Jazz In Jazz Out, an album of fresh and varied music, encompasses different styles and colors, blending mainstream, funk, straight-ahead and classical genres in one interesting set. The Groningen Art Ensemble is led by the internationally renowned composer/bassist Joris Teepe, chairman of the Jazz Department at the Prince Claus Conservatoire at the Hanze University of Groningen, the Netherlands. The underlying theme and title of the first track, "New York Comes to Groningen," a Teepe composition, stems from the fact that the eight-piece ensemble consists of New York-based professional musicians who together comprise the faculty of the Conservatoire's Jazz Department.
From a country that has produced the Millennium Jazz Orchestra, the Dutch Jazz Orchestra and the world-class 54-piece Metropole Orchestra, Joris Teepe's Groningen Art Ensemble may not be comprised of home-grown artists, but it still leaves a lasting impact on jazz by sharing their collective talents and experience in the education of current and future music students from the Netherlands. The music on this disc is not educational, it's entertaining! The Ralph Peterson-penned number "Keep It Simple" says it all. This saucy, samba-like tune is short, simple and fun, with vocals from Dena DeRose and a fine solo shot by trumpeter Brian Lynch.
The style drastically changes with "Father Time" a predominantly rhythm-based straight-funk cut reminiscent of the music from the '70s. The musical metamorphasis continues with David Berkman's mellow arrangement of Billy Strayhorn's last composition, penned in the hospital shortly before his death. "Blood Count," an absolutely beautiful ballad, is all Berkman on piano. Singer DeRose gives another outstanding performance on the old Kerns/Mercer standard "I'm Old Fashioned."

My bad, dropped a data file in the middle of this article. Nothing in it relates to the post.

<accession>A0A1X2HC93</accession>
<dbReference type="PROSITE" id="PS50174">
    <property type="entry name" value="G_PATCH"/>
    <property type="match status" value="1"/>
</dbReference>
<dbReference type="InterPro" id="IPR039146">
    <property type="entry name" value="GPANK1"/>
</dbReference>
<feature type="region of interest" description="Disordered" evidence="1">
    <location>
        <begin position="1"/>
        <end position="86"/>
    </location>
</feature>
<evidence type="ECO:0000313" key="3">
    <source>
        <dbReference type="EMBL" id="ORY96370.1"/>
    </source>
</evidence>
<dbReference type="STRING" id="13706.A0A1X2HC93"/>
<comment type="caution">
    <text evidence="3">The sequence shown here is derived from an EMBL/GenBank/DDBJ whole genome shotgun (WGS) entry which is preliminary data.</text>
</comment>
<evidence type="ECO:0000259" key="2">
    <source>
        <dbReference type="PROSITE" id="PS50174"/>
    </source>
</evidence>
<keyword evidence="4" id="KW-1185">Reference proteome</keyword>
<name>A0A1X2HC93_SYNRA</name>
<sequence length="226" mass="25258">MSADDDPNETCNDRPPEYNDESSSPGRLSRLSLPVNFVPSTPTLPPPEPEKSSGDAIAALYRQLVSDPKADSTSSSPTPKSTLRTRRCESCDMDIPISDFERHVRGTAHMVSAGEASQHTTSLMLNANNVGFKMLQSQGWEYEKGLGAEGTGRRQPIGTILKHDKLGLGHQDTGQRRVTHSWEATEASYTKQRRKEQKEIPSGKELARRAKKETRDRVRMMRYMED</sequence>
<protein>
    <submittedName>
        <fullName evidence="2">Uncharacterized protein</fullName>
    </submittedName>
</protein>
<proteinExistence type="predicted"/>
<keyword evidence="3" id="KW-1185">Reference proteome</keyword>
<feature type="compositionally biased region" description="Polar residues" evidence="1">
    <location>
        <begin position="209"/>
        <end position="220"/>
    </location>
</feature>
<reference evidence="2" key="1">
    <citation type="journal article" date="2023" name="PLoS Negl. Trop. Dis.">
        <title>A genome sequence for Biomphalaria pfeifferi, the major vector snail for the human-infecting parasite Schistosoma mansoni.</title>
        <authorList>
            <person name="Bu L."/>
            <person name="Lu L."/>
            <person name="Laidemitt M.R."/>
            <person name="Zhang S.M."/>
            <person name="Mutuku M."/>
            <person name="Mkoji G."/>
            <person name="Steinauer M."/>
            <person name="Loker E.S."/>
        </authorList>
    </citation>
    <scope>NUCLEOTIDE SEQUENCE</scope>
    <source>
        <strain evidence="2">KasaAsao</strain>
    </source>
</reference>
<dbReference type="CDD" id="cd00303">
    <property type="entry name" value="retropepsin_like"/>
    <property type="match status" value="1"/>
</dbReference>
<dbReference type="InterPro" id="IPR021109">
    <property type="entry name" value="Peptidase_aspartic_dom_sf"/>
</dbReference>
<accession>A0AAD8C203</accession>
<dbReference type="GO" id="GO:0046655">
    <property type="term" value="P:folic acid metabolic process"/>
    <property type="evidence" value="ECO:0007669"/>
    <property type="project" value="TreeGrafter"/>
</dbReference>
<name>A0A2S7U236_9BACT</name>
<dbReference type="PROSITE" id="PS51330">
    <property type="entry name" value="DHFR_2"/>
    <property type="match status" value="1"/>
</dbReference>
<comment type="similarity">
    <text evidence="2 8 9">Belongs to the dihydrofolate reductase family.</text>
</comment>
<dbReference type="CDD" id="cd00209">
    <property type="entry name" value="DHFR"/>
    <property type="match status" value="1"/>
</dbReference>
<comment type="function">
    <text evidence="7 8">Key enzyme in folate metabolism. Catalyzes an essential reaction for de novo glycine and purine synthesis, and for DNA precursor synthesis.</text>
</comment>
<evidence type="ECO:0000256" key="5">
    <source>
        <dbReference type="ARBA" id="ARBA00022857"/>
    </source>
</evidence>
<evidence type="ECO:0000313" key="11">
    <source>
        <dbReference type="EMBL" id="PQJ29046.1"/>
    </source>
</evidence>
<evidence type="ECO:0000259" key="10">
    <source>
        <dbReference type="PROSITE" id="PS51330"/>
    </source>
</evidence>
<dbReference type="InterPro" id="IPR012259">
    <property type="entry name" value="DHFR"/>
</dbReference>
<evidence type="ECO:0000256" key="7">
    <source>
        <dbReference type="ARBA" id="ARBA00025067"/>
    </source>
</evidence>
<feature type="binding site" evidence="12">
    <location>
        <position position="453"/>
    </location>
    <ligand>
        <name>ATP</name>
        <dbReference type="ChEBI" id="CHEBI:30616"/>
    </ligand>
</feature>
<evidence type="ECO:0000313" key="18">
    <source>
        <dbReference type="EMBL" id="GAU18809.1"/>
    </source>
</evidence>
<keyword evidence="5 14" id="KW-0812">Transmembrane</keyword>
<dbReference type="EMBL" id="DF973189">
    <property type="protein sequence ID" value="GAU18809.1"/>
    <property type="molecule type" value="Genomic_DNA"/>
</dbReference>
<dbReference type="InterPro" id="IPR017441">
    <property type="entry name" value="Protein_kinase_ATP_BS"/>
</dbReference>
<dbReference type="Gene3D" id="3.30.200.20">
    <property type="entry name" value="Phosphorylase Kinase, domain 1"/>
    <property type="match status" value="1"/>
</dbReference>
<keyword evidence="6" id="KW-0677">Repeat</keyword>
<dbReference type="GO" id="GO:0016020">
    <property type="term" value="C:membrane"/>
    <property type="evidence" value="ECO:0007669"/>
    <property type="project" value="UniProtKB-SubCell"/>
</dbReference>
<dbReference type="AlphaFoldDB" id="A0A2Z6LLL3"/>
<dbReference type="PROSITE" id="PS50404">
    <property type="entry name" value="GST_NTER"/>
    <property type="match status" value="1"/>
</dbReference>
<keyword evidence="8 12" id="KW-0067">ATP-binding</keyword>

I did not particularly care for Teepe's arrangement of Ellington's "Take The Coltrane," which comes accross like a mishmash of distorted and loose sounds with no rhythm. Another less than stellar track is "Racer X," with a fast-moving hard bop beat that strains to be appreciated. In stark contrast to these two tracks, "All My Tomorrows," a soft and warm guitar ballad by Ron Jackson, once again demonstrates the group's diversity in performance.
Exploring a sufficient variety of jazz styles to please the average aficionado, Jazz In Jazz Out stands out as a unique and respectable recording with new and clever arrangements supported by unchallenged musicianship. Whether playing mellow or hard, classical or mainstream, Teepe's ensemble gets high marks from this student.
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